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ELECAMPANE (Inula Helenium)
Also known as Scabwort. Elf Dock. Wild Sunflower. Horseheal. Velvet Dock.
Do not take Elecampane without asking your Physician and do not use when breast feeding or pregnant.
The stem grows from 4 to 5 feet high, is very stout and deeply rooted. The whole plant has down, and it produces a large flower with pointed leaves. It looks a bit like Mullein as it is downy and the leaves are velvety underneath.
The plant is in bloom from June to August. The flowers are bright yellow, with large heads, 3 to 4 inches in diameter, on long stalks, resembling a double sunflower. The broad leaves under the head are velvety. After the flowers have fallen, these scales spread horizontally, and the removal of the fruit shows the a beautifully regular arrangement of little pits on the receptacle, which form a pattern like the inside of a watch. The fruit is quadrangular and crowned by a ring of pale-reddish hairs it is called the pappus.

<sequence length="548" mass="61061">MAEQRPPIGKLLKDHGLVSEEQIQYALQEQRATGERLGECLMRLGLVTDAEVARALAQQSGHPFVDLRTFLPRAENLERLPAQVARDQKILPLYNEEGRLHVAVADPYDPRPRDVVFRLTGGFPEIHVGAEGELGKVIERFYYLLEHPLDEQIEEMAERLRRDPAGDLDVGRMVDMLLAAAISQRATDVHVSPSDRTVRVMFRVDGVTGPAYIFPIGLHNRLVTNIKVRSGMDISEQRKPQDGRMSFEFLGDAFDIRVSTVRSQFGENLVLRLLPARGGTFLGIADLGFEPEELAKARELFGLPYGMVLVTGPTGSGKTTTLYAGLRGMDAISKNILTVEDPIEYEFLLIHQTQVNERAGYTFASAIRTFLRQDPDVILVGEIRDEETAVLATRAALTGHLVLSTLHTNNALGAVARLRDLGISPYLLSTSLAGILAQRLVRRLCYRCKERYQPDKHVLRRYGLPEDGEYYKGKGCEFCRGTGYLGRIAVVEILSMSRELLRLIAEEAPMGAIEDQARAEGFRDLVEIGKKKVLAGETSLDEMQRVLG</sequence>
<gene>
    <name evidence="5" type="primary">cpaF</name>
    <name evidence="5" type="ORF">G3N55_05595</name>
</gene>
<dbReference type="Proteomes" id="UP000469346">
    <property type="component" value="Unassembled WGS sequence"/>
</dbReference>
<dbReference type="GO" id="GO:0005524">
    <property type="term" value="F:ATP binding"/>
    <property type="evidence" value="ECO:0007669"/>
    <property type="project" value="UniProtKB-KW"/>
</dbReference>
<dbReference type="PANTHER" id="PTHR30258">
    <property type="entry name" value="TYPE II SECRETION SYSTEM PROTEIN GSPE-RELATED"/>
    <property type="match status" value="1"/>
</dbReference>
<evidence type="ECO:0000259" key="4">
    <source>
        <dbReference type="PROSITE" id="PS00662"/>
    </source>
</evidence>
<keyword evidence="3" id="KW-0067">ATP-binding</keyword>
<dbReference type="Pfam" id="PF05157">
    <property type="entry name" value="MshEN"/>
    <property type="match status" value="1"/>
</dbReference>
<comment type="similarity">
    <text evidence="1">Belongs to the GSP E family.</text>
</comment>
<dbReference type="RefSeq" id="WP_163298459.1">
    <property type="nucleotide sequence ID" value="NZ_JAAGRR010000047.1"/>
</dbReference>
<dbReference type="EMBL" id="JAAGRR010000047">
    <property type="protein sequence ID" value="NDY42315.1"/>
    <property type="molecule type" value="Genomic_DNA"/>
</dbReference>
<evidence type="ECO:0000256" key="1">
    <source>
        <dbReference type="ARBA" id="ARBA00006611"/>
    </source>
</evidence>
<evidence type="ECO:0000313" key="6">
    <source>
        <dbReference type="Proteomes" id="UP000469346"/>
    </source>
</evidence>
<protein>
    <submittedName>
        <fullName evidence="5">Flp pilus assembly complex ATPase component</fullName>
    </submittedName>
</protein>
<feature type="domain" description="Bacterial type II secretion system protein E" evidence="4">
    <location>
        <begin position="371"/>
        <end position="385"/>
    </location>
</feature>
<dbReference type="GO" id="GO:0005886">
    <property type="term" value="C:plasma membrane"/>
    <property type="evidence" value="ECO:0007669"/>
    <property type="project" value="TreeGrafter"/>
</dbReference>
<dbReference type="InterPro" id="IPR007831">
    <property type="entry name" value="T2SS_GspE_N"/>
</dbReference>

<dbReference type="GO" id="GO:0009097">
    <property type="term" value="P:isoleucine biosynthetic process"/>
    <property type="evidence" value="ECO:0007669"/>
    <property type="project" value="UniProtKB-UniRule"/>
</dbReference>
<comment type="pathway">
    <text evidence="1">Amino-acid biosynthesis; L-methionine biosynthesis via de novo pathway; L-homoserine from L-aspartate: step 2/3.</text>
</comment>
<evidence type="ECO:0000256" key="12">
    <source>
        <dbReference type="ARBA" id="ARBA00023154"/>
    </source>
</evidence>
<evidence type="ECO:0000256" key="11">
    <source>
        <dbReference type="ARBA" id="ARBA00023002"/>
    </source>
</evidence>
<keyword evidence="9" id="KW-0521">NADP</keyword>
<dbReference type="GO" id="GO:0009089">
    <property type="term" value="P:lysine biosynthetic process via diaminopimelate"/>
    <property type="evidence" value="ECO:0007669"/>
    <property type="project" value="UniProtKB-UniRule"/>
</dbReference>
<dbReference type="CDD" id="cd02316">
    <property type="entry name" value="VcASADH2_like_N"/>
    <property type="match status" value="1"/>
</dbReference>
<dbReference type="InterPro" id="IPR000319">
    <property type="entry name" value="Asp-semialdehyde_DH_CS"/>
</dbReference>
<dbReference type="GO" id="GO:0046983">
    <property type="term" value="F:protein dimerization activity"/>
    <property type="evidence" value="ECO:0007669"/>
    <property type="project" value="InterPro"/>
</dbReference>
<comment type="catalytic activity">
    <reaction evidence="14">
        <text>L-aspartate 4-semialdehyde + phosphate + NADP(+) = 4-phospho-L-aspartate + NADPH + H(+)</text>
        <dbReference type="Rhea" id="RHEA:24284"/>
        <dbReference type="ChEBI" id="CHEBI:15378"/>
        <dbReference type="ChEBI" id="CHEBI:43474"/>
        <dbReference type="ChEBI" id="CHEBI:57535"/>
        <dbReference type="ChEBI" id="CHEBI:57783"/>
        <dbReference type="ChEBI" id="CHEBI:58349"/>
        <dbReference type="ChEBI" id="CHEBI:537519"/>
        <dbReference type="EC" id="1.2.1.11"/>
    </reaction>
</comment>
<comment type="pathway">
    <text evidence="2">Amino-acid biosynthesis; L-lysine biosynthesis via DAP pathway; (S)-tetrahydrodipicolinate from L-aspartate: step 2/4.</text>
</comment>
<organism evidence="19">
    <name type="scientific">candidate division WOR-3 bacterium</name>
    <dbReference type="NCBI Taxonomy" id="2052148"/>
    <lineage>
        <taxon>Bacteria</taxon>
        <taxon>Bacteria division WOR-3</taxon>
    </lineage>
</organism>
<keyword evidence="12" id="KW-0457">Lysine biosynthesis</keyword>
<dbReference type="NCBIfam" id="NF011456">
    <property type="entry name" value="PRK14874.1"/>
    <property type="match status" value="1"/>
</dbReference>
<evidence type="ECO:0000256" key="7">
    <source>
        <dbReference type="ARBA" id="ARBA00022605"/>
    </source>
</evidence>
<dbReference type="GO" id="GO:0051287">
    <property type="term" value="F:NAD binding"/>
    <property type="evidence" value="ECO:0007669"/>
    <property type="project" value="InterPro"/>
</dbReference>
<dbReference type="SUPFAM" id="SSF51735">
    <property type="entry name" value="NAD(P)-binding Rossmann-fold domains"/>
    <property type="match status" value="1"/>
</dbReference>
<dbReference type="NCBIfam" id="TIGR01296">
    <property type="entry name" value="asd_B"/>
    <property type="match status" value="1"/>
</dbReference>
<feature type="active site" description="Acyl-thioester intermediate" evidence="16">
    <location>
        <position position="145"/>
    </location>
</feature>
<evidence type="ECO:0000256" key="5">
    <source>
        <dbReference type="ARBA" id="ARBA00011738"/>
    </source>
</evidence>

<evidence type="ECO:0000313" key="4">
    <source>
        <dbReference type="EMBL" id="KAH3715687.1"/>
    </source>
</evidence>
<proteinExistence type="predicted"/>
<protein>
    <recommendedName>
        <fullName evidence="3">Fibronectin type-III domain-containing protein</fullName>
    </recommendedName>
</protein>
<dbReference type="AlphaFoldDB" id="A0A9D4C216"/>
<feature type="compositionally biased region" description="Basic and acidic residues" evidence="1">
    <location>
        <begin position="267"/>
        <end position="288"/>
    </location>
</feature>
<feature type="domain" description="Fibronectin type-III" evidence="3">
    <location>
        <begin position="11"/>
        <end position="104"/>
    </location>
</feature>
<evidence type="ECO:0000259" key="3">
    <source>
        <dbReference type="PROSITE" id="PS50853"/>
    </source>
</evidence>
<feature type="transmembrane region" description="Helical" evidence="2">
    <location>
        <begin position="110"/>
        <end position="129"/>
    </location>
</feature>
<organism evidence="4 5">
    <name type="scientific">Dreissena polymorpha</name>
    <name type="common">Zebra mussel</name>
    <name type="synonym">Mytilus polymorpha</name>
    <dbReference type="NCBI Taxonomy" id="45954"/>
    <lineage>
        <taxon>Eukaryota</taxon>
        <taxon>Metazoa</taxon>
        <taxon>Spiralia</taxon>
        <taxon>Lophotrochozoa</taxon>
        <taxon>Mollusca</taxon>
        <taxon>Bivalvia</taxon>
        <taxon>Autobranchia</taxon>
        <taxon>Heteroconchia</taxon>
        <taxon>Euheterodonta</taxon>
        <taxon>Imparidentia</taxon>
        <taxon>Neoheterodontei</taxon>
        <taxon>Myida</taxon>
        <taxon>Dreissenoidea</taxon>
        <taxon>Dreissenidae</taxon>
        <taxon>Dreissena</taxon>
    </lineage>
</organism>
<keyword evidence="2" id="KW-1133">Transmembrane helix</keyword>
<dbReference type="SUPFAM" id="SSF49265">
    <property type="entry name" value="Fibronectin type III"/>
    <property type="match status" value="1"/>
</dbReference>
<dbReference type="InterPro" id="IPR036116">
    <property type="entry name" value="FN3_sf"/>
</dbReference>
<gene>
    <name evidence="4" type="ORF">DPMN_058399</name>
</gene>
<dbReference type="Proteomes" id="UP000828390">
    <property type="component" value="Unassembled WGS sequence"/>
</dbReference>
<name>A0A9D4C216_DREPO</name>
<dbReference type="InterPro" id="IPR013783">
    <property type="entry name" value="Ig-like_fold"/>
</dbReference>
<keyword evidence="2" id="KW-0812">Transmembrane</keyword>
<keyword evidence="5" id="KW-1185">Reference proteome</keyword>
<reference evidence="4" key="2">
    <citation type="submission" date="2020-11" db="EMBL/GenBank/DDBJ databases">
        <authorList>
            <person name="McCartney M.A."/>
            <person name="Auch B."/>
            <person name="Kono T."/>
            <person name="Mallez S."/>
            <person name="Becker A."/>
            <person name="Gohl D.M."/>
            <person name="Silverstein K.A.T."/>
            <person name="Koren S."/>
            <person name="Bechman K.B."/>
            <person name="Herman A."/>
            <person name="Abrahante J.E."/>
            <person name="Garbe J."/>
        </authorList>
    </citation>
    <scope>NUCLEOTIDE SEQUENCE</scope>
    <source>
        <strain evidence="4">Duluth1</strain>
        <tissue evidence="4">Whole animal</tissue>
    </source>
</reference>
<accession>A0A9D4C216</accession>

The plant comes from a perennial root which is large and succulent, with large, fleshy roots.
Elecampane was known to the ancient writers on agriculture and natural history, and even the Roman poets knew it! They called it Inula and said its root was used both as a medicine and a condiment! The Monks made cordials from it and many ate the roots daily.
Elecampane is frequently mentioned in the Anglo-Saxon writings on medicine in England prior to the Norman Conquest; it is also the ‘Marchalan’ of the Welsh physicians of the thirteenth century, and was generally known during the Middle Ages.